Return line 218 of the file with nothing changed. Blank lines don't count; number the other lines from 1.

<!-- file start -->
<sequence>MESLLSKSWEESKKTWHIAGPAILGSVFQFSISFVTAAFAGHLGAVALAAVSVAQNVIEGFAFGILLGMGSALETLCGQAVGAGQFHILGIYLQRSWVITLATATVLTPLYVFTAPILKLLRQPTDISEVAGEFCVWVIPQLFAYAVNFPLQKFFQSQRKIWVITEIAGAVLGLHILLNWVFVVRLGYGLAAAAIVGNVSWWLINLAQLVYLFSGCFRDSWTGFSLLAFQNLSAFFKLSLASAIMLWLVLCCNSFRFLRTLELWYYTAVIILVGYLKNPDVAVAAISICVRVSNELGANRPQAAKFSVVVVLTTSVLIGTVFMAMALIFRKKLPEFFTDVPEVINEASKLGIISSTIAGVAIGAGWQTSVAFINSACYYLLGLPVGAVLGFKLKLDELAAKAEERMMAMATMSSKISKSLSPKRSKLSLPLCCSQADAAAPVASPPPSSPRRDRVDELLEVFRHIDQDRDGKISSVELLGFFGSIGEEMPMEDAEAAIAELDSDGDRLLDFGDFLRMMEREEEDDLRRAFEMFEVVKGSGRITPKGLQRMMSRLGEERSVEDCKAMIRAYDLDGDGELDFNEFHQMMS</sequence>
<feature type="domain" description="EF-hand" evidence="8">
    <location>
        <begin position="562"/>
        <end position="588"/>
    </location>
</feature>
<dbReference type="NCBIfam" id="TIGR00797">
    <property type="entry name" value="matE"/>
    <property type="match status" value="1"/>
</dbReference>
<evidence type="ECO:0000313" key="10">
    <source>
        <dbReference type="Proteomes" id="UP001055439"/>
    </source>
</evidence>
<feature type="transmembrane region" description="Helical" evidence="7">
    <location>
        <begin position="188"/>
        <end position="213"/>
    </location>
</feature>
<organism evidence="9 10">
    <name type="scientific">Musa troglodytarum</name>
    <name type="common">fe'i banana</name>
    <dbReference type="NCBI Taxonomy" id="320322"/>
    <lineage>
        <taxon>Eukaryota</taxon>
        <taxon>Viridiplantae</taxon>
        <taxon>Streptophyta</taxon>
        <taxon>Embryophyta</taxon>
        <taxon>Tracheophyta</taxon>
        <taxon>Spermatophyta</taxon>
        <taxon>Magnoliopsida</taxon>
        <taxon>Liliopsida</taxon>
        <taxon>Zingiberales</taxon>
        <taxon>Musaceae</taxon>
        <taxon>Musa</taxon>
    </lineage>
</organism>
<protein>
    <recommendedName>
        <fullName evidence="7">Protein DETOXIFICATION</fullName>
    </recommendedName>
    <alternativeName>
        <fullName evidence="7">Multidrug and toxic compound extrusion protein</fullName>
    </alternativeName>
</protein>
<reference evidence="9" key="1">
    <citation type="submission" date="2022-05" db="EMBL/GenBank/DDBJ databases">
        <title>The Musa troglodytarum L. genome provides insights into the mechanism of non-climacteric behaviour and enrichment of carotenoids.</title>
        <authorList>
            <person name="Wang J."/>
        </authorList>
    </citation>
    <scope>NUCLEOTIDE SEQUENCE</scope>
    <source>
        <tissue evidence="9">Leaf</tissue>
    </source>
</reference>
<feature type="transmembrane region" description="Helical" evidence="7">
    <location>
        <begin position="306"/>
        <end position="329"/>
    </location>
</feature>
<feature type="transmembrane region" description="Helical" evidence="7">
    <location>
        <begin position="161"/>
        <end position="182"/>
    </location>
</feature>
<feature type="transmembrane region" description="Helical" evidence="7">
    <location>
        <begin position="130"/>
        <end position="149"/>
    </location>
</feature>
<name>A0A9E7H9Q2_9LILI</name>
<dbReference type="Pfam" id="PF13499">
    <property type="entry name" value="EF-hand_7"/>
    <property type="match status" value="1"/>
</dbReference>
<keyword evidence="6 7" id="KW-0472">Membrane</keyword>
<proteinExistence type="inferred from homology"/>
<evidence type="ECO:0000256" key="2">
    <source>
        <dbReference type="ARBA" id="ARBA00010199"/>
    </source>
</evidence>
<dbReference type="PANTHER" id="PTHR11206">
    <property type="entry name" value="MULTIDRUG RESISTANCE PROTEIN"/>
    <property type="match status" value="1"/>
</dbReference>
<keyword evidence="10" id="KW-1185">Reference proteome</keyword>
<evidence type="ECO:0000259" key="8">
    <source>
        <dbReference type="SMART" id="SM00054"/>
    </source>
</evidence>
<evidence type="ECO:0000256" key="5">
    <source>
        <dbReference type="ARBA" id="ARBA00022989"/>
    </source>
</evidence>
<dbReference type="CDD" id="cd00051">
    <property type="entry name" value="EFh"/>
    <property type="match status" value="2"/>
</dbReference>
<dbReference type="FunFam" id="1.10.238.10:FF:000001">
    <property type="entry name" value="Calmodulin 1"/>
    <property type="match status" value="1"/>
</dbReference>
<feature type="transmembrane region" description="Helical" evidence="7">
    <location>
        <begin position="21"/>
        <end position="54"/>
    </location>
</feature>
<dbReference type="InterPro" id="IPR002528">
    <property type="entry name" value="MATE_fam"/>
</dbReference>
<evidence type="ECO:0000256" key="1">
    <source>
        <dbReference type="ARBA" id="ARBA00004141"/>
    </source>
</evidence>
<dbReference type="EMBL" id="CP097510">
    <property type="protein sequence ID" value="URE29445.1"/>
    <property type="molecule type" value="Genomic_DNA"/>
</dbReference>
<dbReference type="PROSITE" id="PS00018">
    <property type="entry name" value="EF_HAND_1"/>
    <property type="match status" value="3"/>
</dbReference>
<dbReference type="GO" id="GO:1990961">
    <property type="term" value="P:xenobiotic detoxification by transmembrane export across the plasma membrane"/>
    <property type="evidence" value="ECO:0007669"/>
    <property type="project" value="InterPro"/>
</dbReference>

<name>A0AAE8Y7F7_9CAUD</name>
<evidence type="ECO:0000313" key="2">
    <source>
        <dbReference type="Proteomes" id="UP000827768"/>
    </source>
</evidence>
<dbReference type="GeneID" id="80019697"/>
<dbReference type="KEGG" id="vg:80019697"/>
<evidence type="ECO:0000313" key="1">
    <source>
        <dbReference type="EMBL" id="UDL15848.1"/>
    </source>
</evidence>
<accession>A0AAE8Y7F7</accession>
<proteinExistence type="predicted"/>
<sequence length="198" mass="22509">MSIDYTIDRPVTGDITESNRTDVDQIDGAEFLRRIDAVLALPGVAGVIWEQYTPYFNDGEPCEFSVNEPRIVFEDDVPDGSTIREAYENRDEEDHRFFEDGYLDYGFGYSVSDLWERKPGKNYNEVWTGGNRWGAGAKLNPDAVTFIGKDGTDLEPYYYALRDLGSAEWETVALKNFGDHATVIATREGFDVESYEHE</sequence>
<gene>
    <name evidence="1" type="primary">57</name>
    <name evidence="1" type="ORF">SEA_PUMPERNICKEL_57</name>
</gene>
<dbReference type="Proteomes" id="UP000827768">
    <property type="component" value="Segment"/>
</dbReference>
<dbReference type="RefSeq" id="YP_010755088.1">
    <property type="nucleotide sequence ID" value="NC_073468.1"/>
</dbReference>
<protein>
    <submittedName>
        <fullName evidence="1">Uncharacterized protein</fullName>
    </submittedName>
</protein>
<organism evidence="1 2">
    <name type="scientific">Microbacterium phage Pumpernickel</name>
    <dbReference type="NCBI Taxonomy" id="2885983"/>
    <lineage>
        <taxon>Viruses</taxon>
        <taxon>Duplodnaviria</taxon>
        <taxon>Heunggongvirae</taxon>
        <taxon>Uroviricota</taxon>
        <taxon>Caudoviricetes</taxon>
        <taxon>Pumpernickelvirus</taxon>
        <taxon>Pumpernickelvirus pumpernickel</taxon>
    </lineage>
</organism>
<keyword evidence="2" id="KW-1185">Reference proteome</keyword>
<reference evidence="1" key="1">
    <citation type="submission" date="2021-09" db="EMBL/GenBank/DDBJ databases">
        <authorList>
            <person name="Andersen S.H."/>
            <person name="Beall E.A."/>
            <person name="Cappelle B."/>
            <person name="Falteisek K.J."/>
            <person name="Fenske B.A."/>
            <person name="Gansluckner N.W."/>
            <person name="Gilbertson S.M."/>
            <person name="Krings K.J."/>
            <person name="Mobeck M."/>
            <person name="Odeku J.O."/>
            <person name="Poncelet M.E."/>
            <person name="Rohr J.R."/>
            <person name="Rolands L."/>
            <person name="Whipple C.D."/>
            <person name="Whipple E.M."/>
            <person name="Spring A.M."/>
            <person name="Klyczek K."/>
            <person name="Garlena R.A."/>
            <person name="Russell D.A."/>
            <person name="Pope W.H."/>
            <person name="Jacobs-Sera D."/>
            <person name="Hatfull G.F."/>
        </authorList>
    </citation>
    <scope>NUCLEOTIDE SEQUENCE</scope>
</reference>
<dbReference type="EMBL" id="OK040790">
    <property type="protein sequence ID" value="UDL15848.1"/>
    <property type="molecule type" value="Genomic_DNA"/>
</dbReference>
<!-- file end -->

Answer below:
</dbReference>